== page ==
For many new car buyers, one of the key deciding factors when looking at what to get will be running costs.
With this in mind, we’ve put together a list of the most economical cars to help guide you – but it’s not as simple as merely listing the cars with the highest official figures.
If that was the case, we’d end up with a long list of plug-in hybrids with three-figure MPG data that isn’t all that relevant to the real world.
Instead we’ve used our own experience testing behind the wheel while also bringing together a variety of different fuel types and body styles so that whatever you’re looking for, there’s something in this list for you…
There’s a reason the Ford Fiesta regularly tops the list of best-selling cars in the UK, and that’s because it’s one of the best all-rounders on the market. It looks good, doesn’t cost too much and is impressively practical for a supermini.
Its 1.0-litre petrol engine has mild hybrid assistance, with the end result being an achievable 55mpg.
When it comes to fuel efficient hybrids, Toyota might be best-known for the Prius, but there’s another model that’s arguably a better bet. The latest Yaris hatchback has smart looks and a decent interior, but its hybrid powertrain is of more interest to us here.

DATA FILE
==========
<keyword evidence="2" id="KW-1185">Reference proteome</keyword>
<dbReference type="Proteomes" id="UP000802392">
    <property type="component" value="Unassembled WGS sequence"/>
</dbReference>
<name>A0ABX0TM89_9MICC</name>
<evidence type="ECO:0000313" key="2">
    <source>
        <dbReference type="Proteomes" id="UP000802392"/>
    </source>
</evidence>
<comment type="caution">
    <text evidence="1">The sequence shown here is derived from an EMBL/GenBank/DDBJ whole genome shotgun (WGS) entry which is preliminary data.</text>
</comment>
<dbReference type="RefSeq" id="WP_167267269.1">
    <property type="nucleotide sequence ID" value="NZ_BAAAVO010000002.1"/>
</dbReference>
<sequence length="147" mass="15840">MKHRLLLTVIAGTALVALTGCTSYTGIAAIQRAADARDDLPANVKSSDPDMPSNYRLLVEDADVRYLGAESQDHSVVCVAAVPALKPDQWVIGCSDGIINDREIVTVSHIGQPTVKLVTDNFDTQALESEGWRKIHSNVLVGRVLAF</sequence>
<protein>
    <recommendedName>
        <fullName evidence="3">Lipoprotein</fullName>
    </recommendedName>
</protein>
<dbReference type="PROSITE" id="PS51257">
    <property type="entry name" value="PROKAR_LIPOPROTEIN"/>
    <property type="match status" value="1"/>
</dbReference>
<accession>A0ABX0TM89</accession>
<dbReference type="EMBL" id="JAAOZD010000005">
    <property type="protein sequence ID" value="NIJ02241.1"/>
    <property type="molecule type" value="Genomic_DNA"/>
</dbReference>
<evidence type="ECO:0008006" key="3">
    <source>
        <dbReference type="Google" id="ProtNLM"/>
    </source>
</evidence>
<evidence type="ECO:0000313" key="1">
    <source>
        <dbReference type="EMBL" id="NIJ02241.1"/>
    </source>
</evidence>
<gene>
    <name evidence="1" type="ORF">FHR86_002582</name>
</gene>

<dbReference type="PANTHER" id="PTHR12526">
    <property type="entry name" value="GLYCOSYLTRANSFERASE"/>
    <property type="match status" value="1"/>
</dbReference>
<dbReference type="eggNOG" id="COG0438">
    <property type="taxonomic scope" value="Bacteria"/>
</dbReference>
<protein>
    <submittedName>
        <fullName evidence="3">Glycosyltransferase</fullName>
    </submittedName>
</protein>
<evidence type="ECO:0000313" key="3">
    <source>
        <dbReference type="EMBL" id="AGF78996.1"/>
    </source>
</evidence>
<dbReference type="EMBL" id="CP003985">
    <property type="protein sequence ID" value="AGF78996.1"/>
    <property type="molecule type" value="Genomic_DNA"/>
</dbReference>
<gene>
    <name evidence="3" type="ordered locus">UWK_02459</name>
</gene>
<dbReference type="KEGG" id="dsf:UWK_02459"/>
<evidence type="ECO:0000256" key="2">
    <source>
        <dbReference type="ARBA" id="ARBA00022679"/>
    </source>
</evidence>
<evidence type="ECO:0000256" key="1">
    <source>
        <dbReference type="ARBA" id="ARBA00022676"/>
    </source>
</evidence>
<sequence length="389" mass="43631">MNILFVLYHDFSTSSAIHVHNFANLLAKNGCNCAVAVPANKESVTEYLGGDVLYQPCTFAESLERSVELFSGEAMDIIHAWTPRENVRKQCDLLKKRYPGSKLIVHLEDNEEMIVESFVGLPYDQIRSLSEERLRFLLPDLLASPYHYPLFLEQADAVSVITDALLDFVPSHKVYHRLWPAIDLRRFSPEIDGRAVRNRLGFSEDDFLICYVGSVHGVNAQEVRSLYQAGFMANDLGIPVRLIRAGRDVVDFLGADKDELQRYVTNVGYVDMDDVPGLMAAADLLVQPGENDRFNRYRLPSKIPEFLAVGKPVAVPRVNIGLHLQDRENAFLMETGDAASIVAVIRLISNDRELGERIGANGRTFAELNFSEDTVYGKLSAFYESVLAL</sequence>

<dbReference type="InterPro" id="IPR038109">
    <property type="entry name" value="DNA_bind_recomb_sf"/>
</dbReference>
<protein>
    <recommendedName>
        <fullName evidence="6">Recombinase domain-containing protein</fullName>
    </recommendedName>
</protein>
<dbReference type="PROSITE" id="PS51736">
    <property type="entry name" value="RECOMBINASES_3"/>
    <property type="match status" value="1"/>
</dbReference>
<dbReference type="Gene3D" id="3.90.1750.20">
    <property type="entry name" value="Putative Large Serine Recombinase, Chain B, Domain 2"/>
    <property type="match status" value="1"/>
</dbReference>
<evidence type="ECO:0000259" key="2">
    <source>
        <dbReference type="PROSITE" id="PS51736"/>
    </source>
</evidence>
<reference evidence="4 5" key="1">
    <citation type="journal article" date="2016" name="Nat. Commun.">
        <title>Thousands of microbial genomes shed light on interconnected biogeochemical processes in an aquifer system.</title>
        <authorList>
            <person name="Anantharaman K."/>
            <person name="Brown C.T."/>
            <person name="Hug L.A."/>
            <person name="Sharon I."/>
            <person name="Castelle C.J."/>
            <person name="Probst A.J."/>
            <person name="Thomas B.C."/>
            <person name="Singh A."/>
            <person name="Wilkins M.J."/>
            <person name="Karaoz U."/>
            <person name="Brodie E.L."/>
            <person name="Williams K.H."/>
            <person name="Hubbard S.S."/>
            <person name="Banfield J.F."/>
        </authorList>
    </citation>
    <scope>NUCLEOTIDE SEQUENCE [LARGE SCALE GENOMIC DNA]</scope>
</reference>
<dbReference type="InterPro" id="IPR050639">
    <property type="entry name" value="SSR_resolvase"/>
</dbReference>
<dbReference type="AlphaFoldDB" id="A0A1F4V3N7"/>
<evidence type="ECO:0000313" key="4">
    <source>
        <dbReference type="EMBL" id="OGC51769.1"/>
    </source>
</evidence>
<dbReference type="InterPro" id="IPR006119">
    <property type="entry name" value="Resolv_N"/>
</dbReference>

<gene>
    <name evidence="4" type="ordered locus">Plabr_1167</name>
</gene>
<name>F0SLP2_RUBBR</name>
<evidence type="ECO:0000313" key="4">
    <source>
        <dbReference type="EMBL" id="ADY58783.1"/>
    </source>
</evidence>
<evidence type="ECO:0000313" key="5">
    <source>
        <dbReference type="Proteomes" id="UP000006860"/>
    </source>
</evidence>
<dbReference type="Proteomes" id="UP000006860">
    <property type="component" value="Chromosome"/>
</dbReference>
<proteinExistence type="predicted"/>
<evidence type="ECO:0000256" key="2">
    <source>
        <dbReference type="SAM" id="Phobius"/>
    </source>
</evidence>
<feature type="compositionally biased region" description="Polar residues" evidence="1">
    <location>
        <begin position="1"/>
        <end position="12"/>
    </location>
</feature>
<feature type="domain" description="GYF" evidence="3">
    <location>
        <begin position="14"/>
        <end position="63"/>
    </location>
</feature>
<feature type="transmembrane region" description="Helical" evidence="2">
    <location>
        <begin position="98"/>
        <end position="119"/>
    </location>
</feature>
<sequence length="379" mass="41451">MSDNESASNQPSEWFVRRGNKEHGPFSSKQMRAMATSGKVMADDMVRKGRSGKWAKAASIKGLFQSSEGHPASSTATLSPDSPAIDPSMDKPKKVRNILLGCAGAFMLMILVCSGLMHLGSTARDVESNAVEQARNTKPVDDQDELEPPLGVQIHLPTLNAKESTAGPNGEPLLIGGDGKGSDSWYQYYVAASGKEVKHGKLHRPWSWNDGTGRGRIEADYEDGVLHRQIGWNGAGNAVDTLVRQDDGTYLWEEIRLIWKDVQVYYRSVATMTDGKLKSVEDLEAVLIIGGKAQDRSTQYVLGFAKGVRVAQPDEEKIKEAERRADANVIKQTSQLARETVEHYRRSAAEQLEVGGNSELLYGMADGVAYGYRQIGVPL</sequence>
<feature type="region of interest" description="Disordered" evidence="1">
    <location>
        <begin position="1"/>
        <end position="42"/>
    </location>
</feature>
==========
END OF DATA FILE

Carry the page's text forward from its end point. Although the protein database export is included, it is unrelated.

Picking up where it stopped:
On a recent test of the Yaris Cross (the crossover version) we managed 74mpg without even trying to drive economically. That’s considerably higher than its official figures of 58mpg. The hatchback version is said to be capable of up to 69mpg, which is hugely impressive.
We mentioned that the Ford Fiesta was a great all-rounder, but if that’s what you’re looking for and consider the Fiesta too small, the Skoda Octavia is the car for you. It has the practicality of a car in the class above, as well as excellent build quality that’s well-suited to family life.
If you travel lots of motorway miles the entry-level diesel is your best bet. It’s not particularly powerful but the trade off is that you should see more than 60mpg.
If you’re looking for a saloon or estate model but want something a bit more premium, the Mercedes-Benz C-Class could be your best bet. It’s tough to recommend plug-in hybrid models because their economy relies on the owner keeping the batteries topped up.
However, the C-Class is worth mentioning because assuming you do top the batteries up, it has a huge electric range of 68 miles. That means the average person could go days without even needing to engage the petrol engine at all.
The latest Citroen C4 has quirky looks and a unique combination of hatchback and SUV looks, while the French firm has put a lot of focus on comfort, making it one of the nicest cars to drive over long distances. It represents pretty good value for money, too.
There are lower-powered petrol and diesel models available, which should see you getting more than 50mpg and 60mpg respectively.
If you’ve got a big family and need a seven-seater, you might be thinking that decent fuel economy isn’t something you’ll be blessed with. However, the Kia Sorento is one of only a select few seven-seaters to have a plug-in hybrid powertrain.
Again, this relies on you keeping the battery topped up at home between drives, but if you do this, fuel economy should be impressive on account of the battery’s 30ish miles of range.